France, Saudi Arabia negotiate projects worth billions
PARIS - Top French and Saudi leaders gathered Wednesday in Paris to discuss billions of Euros in projects as the two nations work to tighten economic and diplomatic bonds.
French President Francois Hollande hosted Saudi Arabia's Defence Minister Prince Mohamed bin Salman after the inaugural meeting of a Franco-Saudi committee to talk about proposed projects in sectors like aeronautics and nuclear power.
Saudi Arabia rolled out the red carpet for Hollande during his visit to Riyadh in May for an economic summit, which included a meeting between Saudi Arabia's King Salman and the French president.
It was unclear whether the Saudi visit would yield concrete signed contracts, but Hollande said in May that announcements on deals between the two nations could come as soon as June.
After the first "Franco-Saudi Joint Commission" meeting, Foreign Minister Laurent Fabius announced Saudi Arabia - the Arab world's largest economy - and France were in talks regarding 20 projects potentially worth tens of billions of Euros. France said it would look into building two nuclear reactors in Saudi Arabia, which is part of some $12 billion in deals with the conservative kingdom that were announced.
Under one of the agreements Airbus will sell 23 H-145 multipurpose helicopters to Saudi Arabia for 500 million Euros as well as launch a feasibility study into building the reactors, Fabius said. He also mentioned the Saudi Arabian Airlines order for 50 Airbus passenger planes valued at $8 billion, first announced at last week's Paris Air Show.
The study for two European Pressurised Reactors (EPR) - which France considers the safest and most advanced in the world - takes on added significance given the current efforts by Saudi Arabia's rival, Iran, to develop its own nuclear capabilities. In addition to the study, France will sign an agreement to train the Saudis on nuclear safety and the treatment of nuclear waste.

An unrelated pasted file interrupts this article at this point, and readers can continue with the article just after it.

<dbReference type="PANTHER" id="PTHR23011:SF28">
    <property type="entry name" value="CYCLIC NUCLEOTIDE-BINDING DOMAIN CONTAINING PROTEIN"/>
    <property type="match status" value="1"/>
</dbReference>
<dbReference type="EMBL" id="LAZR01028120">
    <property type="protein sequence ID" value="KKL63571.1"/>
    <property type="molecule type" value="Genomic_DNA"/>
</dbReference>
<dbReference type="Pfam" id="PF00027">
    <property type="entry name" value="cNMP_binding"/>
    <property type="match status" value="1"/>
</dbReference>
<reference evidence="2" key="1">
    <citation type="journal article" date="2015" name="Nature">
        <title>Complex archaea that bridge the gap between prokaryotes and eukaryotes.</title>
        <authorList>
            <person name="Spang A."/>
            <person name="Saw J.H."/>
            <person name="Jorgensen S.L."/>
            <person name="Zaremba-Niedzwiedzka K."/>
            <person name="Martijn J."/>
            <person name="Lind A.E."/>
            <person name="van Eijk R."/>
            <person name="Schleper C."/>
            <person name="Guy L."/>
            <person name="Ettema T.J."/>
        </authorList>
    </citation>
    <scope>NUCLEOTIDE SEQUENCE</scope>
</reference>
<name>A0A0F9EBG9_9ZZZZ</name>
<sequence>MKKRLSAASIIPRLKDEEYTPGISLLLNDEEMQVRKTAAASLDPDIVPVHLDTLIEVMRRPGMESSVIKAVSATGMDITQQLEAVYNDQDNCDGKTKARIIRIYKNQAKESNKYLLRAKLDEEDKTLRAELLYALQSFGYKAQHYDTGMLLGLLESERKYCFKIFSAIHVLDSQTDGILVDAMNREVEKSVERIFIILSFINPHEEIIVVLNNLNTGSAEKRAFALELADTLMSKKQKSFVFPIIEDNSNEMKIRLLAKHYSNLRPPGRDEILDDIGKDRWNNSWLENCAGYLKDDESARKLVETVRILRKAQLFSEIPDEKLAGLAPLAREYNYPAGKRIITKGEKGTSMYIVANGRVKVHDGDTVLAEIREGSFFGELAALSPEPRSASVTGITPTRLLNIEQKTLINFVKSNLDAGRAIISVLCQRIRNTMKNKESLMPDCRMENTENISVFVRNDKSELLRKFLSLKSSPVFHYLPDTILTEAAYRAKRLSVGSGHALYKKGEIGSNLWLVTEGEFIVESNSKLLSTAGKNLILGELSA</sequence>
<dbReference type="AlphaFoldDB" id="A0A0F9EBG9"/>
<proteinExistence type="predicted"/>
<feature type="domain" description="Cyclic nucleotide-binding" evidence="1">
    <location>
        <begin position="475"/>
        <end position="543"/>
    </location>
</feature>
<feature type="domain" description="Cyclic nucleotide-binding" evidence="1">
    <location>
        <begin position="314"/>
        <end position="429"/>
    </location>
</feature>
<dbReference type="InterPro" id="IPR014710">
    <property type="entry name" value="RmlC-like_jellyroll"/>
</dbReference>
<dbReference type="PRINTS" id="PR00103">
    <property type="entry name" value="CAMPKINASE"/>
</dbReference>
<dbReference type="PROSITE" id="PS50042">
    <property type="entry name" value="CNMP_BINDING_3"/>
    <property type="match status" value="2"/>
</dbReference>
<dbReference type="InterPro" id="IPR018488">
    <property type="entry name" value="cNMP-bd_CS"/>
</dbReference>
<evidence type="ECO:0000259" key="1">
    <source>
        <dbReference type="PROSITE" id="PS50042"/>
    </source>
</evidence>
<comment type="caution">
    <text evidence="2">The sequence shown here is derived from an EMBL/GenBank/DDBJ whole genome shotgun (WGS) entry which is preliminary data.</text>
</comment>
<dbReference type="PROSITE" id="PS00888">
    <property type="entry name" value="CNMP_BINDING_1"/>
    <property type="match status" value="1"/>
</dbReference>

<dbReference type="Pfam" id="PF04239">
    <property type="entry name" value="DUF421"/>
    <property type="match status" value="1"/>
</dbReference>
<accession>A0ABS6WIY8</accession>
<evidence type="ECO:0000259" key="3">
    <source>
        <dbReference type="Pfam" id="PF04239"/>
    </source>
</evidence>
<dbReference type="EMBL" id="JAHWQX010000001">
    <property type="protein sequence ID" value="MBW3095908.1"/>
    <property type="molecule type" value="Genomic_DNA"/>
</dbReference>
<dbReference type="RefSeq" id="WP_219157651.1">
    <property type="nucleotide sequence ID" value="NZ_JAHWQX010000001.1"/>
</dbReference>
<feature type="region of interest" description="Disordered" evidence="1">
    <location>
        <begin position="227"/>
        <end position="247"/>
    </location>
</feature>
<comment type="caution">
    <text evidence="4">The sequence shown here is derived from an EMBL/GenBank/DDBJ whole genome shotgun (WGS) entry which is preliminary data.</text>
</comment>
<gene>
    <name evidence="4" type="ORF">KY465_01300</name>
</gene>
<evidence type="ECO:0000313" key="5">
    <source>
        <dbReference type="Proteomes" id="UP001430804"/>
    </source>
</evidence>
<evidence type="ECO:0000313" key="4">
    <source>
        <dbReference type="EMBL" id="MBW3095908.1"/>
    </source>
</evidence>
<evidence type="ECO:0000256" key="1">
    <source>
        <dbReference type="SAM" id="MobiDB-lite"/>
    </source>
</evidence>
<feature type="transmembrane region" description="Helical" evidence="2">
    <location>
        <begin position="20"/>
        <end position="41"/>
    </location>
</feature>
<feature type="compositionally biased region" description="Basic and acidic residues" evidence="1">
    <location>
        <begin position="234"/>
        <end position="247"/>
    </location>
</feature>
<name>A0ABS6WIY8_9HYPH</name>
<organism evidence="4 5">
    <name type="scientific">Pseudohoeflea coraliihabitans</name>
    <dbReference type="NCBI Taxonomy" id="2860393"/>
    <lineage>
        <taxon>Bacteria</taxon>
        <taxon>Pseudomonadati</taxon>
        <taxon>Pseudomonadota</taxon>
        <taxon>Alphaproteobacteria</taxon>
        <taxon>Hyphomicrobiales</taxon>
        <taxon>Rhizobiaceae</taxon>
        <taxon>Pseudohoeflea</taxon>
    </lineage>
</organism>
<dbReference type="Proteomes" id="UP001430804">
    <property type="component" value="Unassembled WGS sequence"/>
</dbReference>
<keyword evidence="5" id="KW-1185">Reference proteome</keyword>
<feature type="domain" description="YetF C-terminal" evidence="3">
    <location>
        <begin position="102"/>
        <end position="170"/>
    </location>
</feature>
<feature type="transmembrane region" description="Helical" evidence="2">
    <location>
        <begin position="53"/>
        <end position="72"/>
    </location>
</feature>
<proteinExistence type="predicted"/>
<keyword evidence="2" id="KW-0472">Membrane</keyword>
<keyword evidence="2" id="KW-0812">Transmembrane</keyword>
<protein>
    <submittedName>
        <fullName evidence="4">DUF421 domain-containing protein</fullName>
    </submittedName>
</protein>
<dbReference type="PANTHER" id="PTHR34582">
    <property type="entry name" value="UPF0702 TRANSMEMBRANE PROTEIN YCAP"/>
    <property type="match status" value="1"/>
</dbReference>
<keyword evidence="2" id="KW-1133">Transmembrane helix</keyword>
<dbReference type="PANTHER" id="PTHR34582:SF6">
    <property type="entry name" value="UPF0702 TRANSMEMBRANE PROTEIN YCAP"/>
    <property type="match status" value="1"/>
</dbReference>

Fabius also announced a "commitment" from Saudi Arabia to acquire about 30 patrol boats for its navy. "It represents the creation of many jobs and hundreds of millions of Euros," he said.
Riyadh is keen to broaden its ties with Western powers beyond its traditional alliance with the United States, while France has been reinforcing links with the conservative kingdom despite persistent criticism of its human rights record. Saudi Arabia has been under international pressure, including from Washington and Paris, to drop a sentence of 1,000 lashes for a renowned human rights activist and blogger.
The kingdom has also faced criticism over its willingness to use the death penalty. Saudi Arabia executed 102 locals and foreigners in the year to mid-June, compared with 87 during all of 2014. Saudi Arabia's Supreme Court recently confirmed death sentences for two suspected Saudi Al-Qaeda members convicted of murdering four Frenchmen in 2007, according to press reports. The pair were convicted of shooting dead the French nationals - one of whom was a teenager - near the western city of Medina while they were on a desert excursion from their homes in the capital Riyadh.